January 03, 2013 - 3:48 PM
The elements of a new sports complex in Vernon have been reworked, reducing the total cost by a million bucks.
Local politicians debated aspects of the plan at a Greater Vernon Advisory meeting Thursday, and have reached a final figure of $7.5 million for the facility, which would be located next to Okanagan College in Coldstream. Due to the lack of a regulation-sized track, Greater Vernon cannot host the B.C. Summer Games or the B.C. Senior Games. The proposal for a facility which would allow the community to host such events will be brought to a referendum April 6.
"A lot of people are going to make their decision based on location or price," Vernon director Bob Spiers said in an interview after the meeting. "By reducing the price, it may encourage some people to support this."
To fund the construction of the track and field facility, a taxpayer with an average-priced home would have to pay an additional $14.72 every year for 20 years.
In several areas the committee was given a choice between two options, one expensive, the other less of an investment. The committee trimmed the cost for off site works by substituting sidewalks, curbs and gutters around the site with a cheaper multi-use pathway.
"I think it's appropriate for the site," Coldstream director Jim Garlick said. Opting for the multi-use path shaved $613,144 off the total price-tag.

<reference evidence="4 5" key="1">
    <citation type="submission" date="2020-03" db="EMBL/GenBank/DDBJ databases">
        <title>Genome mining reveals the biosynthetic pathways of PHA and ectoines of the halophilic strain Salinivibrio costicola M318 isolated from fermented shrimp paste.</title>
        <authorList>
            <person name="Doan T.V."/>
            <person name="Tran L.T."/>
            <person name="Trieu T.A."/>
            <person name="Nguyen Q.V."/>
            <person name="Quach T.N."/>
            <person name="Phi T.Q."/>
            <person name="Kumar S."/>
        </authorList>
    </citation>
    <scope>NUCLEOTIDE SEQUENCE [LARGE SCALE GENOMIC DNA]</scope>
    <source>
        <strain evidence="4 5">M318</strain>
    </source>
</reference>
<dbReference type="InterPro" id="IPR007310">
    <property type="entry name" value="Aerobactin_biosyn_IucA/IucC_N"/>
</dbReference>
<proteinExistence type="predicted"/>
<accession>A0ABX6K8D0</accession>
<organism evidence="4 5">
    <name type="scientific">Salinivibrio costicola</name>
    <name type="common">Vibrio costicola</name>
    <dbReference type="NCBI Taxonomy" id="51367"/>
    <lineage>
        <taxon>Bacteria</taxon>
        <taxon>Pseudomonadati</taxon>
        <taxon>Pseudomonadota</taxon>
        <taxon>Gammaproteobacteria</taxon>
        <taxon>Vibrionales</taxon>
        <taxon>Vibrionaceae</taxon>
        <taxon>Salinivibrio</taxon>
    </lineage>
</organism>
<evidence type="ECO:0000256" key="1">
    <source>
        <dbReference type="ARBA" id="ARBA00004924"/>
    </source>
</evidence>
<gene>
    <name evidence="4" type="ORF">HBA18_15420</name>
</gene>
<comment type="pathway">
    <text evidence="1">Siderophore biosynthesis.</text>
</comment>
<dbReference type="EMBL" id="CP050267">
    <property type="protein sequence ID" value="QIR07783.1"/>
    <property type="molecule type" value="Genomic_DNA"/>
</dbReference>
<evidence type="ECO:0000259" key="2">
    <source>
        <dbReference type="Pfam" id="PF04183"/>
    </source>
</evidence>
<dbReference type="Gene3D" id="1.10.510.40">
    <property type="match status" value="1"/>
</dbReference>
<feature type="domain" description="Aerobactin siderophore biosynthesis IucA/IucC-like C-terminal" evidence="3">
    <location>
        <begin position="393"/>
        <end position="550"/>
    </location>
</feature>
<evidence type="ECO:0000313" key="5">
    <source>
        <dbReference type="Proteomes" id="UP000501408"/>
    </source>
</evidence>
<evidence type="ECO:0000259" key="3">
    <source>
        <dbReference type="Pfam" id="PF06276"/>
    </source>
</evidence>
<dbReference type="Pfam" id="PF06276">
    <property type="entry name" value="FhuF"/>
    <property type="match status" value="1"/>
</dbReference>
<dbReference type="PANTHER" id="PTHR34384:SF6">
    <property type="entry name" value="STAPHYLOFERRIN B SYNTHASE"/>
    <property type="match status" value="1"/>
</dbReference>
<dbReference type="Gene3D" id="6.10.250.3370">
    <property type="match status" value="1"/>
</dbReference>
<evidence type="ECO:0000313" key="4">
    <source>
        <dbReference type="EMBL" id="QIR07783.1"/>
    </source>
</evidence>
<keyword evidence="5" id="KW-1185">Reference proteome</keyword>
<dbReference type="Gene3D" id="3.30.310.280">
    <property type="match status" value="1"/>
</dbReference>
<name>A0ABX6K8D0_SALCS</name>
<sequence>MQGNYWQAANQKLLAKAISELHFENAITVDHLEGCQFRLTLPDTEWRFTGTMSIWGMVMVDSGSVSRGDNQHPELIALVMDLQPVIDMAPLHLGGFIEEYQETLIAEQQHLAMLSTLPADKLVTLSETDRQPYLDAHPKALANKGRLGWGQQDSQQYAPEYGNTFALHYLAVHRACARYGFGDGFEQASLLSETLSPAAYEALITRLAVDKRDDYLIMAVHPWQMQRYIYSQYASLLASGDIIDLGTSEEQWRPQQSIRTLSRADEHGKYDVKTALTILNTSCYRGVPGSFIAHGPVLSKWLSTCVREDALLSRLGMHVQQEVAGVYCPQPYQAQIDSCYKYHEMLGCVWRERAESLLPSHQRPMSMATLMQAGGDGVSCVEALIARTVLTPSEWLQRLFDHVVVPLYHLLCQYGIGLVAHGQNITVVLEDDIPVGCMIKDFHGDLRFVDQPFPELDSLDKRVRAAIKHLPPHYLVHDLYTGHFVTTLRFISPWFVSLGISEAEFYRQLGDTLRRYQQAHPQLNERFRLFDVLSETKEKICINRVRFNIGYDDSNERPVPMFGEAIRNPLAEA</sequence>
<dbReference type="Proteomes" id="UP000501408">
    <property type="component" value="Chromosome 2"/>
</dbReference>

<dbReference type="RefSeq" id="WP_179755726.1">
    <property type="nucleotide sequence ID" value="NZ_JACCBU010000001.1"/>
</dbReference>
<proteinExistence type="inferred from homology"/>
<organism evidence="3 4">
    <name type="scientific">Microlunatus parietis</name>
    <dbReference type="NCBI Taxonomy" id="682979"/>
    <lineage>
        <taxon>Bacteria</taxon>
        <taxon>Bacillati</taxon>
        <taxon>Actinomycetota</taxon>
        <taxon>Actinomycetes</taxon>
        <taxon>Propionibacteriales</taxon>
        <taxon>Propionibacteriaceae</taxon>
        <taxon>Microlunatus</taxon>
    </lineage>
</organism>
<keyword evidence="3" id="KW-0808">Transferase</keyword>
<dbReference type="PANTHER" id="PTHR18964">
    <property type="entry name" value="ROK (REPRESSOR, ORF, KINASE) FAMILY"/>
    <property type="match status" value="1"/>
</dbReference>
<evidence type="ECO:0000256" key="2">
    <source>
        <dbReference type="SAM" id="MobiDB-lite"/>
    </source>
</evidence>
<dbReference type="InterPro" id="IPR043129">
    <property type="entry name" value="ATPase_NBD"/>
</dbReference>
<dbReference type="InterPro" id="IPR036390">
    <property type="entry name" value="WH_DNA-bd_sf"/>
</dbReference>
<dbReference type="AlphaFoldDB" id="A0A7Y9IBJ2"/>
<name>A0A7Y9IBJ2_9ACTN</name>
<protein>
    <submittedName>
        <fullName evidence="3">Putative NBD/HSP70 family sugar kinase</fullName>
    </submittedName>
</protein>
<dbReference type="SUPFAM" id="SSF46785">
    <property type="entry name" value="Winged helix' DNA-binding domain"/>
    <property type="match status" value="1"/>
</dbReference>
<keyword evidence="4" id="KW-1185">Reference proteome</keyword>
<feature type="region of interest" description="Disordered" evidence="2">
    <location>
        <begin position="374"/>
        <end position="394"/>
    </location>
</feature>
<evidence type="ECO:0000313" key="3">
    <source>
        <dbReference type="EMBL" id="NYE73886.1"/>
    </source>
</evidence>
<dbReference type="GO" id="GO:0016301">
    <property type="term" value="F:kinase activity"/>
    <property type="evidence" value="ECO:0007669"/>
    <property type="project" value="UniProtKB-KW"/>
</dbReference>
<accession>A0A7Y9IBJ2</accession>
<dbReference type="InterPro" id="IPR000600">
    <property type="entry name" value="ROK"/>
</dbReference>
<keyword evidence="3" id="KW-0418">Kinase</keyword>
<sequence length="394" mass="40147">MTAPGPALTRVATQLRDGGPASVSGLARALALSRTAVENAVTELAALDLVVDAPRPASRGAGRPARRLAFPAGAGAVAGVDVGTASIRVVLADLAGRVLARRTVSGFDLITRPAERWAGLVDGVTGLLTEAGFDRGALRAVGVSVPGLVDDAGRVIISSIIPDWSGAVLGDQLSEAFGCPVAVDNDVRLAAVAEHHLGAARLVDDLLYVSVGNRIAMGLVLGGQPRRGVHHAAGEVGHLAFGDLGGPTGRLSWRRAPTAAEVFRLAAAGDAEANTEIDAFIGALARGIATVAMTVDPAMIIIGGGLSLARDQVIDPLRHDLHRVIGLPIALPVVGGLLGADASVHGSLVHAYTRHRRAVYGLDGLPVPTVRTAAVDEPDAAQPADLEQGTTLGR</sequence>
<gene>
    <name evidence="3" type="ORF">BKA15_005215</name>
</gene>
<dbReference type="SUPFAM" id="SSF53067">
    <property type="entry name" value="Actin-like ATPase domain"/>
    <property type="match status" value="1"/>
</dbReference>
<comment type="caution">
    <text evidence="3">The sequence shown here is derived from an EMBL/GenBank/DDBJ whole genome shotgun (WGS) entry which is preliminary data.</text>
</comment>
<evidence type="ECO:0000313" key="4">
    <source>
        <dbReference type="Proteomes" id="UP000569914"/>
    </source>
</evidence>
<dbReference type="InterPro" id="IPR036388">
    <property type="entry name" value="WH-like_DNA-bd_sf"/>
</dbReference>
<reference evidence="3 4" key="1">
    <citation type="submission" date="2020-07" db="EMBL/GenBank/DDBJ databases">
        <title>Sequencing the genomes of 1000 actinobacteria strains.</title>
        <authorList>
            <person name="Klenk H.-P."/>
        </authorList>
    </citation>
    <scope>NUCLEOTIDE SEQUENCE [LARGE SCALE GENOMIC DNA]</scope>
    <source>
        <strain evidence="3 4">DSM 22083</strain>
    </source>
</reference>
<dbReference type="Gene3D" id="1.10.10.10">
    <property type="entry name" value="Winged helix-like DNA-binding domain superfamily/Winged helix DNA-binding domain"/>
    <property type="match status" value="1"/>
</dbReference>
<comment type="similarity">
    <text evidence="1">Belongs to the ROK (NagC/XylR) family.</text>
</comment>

The cost was further reduced by the decision to choose a soil-based soccer pitch blended with sand, rather than a fully sand based pitch. The selection saves $145,000, but comes at the cost of more maintenance required to properly drain the field of water.
To cover the bleachers or not meant the difference of $200,000, a sum that was ultimately saved by the choice to go with the less expensive open air seating.
"It's open air with the potential to add a cover in the future," Garlick said.
There were some cut-backs the committee wasn't willing to make, such as the $1,137,00 for a synthetic turf field, as opposed to a cheaper $525,000 natural grass field. The more expensive option means the track would be usable all year round, in all types of weather. The sturdier ground cover would mean less damage, and more usage time.
"It would be a false saving (to choose natural grass) because we would have to build five more fields," director Bob Fleming said, noting the synthetic turf stands up better to heavy usage, and provides the same capacity as six grass fields.
The committee also opted for a rubberized track surface with a life expectancy of 25 years, worth $1,705,000. The alternative would have been a poured-in-place polyurethane surface costing $1,545,000, with a life expectancy of 12 years.
The committee emphasized they were asking voters to pay up to the $7.5 million, but that the project might come in under budget. Fundraising by user groups would help make that happen, and community development coordinator Tannis Nelson said various groups are already preparing to do so.
"We're trying to go to the public with a facility that will meet their needs," GVAC chair Mike Macnabb said of the choices the committee made.
The committee says the facility would be a three year construction project. Once complete, they say it would attract 104,526 user visits, including elementary school track meets, rugby, lacrosse, and general community users. They say it wouldn't serve just to host events like the B.C. Summer Games, but would also provide a state-of-the-art sports facility to the community.
Further information about the sports facility can be found here.
News from © InfoTel News Ltd, 2013